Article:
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Caroline Wallis for Spectator

To the Editor:

In the op-ed "Asian America, address anti-Blackness," Kelvin Ng seems troubled that Asian Americans are stereotyped as "apolitical." I am of Asian descent, too, but I am less concerned with generalizations about racial groups. After all, if one wants to argue that race matters, looking at statistical averages for different racial groups makes a lot of sense.

Few would dispute that black people, on average, are disadvantaged, even though there clearly are many blacks who have done very well and are highly privileged. Similarly, the vast majority of people would agree with the assertion that, based on generalizations, white people tend to be better off than other racial groups even though there are alarmingly high proportions of whites in Appalachian Kentucky and Tennessee who have dropped out of high school and live below the poverty line.

So, rather than asking whether it is right to generalize the behaviors and outcomes of racial groups, the question is whether the stereotype is based on facts or not. And the claim that Asian Americans, on average, lack an interest in politics definitely appears to be correct.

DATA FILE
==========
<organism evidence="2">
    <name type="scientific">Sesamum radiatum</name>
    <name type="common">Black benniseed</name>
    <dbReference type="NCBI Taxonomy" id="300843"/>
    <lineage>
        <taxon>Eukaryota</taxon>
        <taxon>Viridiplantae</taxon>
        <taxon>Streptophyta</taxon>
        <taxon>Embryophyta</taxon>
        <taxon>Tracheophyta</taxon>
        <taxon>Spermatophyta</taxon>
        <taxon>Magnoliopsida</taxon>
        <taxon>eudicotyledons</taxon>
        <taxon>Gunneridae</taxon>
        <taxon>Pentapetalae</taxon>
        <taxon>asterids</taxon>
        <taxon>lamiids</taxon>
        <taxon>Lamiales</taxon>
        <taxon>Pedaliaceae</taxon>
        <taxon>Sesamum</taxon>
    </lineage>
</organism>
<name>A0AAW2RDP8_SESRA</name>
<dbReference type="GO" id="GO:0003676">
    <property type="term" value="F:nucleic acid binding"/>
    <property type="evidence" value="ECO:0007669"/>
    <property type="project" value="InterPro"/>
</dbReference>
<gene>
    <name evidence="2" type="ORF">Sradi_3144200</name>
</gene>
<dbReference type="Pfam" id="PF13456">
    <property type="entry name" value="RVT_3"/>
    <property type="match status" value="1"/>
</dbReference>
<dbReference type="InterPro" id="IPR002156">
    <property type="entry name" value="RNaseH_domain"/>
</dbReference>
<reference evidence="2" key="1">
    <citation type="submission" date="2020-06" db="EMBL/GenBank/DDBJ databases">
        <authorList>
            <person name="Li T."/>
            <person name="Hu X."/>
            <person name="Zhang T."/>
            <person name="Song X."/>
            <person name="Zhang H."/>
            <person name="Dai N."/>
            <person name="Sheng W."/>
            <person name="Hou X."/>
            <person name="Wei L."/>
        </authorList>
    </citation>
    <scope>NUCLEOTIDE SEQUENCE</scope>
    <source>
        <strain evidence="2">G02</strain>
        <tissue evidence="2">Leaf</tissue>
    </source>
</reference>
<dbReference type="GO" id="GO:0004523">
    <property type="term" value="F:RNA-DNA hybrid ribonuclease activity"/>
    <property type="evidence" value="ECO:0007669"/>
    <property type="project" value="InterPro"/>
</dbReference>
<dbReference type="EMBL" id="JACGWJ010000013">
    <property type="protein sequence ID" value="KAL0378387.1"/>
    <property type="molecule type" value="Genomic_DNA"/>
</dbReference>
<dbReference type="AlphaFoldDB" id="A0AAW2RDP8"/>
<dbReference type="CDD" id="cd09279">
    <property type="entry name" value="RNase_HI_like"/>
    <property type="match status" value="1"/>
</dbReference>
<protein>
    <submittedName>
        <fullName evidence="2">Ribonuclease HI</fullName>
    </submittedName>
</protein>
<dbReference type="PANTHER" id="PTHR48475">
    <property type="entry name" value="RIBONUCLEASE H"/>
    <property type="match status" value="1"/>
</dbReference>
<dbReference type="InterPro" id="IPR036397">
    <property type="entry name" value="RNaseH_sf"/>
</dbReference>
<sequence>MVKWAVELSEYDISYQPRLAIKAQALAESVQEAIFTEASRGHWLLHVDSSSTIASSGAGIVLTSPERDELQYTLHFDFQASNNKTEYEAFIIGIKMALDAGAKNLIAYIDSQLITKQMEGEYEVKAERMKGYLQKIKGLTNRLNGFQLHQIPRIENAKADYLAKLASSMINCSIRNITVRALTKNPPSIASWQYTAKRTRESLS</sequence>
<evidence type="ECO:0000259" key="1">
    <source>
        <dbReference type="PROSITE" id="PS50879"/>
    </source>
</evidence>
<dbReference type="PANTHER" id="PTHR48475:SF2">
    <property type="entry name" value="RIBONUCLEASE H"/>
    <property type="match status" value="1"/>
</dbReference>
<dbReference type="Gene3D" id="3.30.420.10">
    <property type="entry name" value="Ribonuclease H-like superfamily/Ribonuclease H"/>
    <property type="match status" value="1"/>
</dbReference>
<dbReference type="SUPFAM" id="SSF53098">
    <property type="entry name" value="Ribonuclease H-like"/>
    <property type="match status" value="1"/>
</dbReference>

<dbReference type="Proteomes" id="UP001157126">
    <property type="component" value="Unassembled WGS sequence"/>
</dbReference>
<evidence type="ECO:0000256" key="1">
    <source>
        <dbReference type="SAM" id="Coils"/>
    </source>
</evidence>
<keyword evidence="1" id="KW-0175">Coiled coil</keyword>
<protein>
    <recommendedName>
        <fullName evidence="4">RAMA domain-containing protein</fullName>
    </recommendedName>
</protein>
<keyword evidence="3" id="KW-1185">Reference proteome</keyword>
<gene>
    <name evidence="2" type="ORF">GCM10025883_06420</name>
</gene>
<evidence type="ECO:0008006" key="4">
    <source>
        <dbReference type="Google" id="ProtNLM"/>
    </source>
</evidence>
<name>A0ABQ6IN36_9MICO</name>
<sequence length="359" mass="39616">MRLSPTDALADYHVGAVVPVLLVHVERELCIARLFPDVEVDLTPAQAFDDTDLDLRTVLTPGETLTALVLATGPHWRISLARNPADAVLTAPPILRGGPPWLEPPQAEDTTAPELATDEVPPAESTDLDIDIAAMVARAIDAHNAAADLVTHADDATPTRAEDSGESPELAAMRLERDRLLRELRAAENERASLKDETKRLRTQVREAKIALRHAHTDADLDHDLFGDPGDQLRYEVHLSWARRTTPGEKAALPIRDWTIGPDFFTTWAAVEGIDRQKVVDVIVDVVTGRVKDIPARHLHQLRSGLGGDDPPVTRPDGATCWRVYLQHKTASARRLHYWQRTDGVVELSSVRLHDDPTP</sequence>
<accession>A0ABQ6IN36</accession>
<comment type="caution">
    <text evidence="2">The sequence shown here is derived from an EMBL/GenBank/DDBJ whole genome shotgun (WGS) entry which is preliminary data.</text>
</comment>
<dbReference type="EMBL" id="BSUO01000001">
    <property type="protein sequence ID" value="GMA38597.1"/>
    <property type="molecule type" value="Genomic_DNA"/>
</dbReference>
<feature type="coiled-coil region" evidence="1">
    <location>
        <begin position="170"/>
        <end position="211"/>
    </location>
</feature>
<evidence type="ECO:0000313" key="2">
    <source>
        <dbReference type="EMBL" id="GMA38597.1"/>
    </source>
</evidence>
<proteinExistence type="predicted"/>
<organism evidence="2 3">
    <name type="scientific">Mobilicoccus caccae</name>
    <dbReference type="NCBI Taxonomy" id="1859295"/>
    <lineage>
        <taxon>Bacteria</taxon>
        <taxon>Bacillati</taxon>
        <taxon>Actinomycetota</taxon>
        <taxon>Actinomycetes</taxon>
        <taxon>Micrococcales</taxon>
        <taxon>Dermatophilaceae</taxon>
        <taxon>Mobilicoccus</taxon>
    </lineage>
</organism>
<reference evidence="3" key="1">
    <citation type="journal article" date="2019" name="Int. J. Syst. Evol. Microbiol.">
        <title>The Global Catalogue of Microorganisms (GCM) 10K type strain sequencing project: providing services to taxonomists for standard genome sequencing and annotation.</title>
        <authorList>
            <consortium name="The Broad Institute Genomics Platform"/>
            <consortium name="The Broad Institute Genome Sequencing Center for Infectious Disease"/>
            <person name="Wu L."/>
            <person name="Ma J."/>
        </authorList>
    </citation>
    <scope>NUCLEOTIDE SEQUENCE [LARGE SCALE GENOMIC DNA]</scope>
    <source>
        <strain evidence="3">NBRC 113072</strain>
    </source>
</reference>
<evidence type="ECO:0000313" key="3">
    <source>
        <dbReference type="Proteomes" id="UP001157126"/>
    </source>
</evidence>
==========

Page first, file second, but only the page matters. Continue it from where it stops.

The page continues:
In 1990, the Asian-American voter turnout rate was significantly higher than that of Hispanics. But in 2010, it had dropped by almost 10 percentage points, and Asian Americans were suddenly lagging behind Hispanics, as well as whites and blacks.

The extent to which we are underrepresented in politics because of discrimination is a legitimate topic for discussion, but that does not explain why our voter turnout is so embarrassingly low. If blacks had the same low voter turnout as that of Asian Americans in the 2012 presidential election, five million fewer blacks would have cast their ballots.

Nor do Asian Americans show a particularly strong interest in politics in other realms either. As Janelle Wong and co-authors point out in the book "New Race Politics in America," data suggests that only 12 percent of Asian Americans donate to political campaigns, compared with 25 percent of Hispanics and 22 percent of blacks.

Moreover, a survey found that among Asian Americans, over the past four years, only 11 percent had contacted a government official, merely seven percent had protested, and an abysmal two percent had worked for a political campaign.

Even if we were to broaden the definition of political interest to cover public service in general, it does not make us Asian Americans look better—as a group, we are less likely than blacks to do volunteer work and less likely than Hispanics to serve in the armed forces. If Hispanics would have done military service to the same lesser extent as Asian Americans, the number of Hispanic veterans would be cut by a third down to just over one million people.

Of course, we Asian Americans face many unjust stereotypes that have little basis in reality. But a lack of civic participation is not one of them. In this case, instead of fighting the stereotype, we ought to change the fact.

Simon Hedlin

The author, a researcher in public policy and a contributor to The Economist, was born in Taiwan and graduated from the Graduate School of Arts and Sciences in 2013.

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